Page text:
• Um… try again. You need a LOT of licenses. Android is no quite as open source as they’d like you to think. Android lies never cease to amaze me. Don’t forget you also need a Microsoft license too. Plus licenses for hardware drivers for the hardware that’s in the phone depending on the OEM for that part. The “Free” in Android is a 100% lie.

        • Oletros

          “Try again” and the only thing you have posted is a bunch of nonsense?

          AOSP is free to use, AOSP can be called Android without licensing Google Services.

          Do you have anything to back your claims or it is just FUD?

        • kidphat

          What does Android being “free” have to do with the bases of this lawsuit. Even if Google did all the things this lawsuit is claiming Google doesn’t do, there’s nothing stopping everyone under the sun from trying to extract licenses from AOSP users. From my understanding, Oletros is right, in that, all that is required to use the Android branding is passing the Android compatibility test; else, AOSP would be meaningless otherwise. Yes, in this day and age, AOSP cannot compete as a platform without the Google goodness it lacks, but since when does Google have to do all the heavy lifting? Someone could quite easily create an Android distro (similar to Amazon’s flavor) that replaces all the missing Google components and charge for it. At the end of the day, I think this lawsuit is dumb because there is no law against monopolies; only monopolies that use their position to adversely impact the competitive landscape. And this usually only happens from a point of weakness.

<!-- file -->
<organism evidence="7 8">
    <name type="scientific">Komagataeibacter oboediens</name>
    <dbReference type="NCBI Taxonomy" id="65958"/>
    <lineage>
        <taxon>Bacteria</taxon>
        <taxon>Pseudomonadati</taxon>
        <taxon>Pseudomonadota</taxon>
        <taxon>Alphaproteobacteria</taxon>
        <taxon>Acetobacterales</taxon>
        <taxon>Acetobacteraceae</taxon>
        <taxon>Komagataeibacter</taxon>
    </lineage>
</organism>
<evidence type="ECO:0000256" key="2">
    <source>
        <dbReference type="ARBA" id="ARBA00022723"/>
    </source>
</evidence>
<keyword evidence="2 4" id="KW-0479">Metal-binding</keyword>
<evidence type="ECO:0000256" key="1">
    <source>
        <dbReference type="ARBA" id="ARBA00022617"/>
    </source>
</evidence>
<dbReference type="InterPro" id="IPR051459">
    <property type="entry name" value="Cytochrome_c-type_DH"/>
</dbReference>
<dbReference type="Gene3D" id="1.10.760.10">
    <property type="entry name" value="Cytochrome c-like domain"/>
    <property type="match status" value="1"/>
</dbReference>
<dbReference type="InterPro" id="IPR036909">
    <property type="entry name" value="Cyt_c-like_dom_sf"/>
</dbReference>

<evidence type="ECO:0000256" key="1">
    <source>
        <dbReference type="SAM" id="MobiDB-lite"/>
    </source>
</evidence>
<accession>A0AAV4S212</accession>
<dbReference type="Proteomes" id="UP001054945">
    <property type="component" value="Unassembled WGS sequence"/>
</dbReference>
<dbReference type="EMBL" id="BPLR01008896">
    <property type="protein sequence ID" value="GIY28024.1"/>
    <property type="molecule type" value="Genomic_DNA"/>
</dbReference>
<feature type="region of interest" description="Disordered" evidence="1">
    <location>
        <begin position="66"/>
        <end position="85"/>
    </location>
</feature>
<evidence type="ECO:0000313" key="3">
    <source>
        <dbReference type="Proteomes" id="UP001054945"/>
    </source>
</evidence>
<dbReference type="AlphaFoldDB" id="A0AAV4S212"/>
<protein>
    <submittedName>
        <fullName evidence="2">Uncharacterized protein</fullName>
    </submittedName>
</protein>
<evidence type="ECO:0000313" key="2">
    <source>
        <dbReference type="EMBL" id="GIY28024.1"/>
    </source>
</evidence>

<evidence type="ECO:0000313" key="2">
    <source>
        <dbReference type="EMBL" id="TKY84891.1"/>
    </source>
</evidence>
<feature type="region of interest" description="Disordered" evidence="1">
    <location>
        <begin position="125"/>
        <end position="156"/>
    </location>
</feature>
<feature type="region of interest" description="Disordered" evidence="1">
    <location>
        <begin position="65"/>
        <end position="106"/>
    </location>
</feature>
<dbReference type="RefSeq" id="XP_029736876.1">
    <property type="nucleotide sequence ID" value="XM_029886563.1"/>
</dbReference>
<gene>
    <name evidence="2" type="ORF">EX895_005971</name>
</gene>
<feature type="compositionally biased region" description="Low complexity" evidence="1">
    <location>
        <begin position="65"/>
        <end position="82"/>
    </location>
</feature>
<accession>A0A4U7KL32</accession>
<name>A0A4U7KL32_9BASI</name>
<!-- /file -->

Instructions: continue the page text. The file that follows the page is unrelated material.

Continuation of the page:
7. Jack N Fran Farrell

    Why not cost shifting to class action lawyers, who like patent trolls, abuse the system for personal enrichment.

  8. jnffarrell1

    It is no secret that Google will not tolerate OEMs or Telcos that want to fork the Apps that Google is unbundling so that each and every one of them can exist behind an unbroken wall of encryption. Contact thieves and other malefactors have innovative ideas on how to penetrate the wall of secrecy. Thank the upstanding advocates that file class action suits, 3/4 dollars in class action going to the lawyers with no chance for Google or other innovative companies to collect court costs.

    Time to test the garbage of Class Action Trial laws in the same Supreme Court that ruled patent trolls in losing cases can bear the cost of the winning sides’ defense.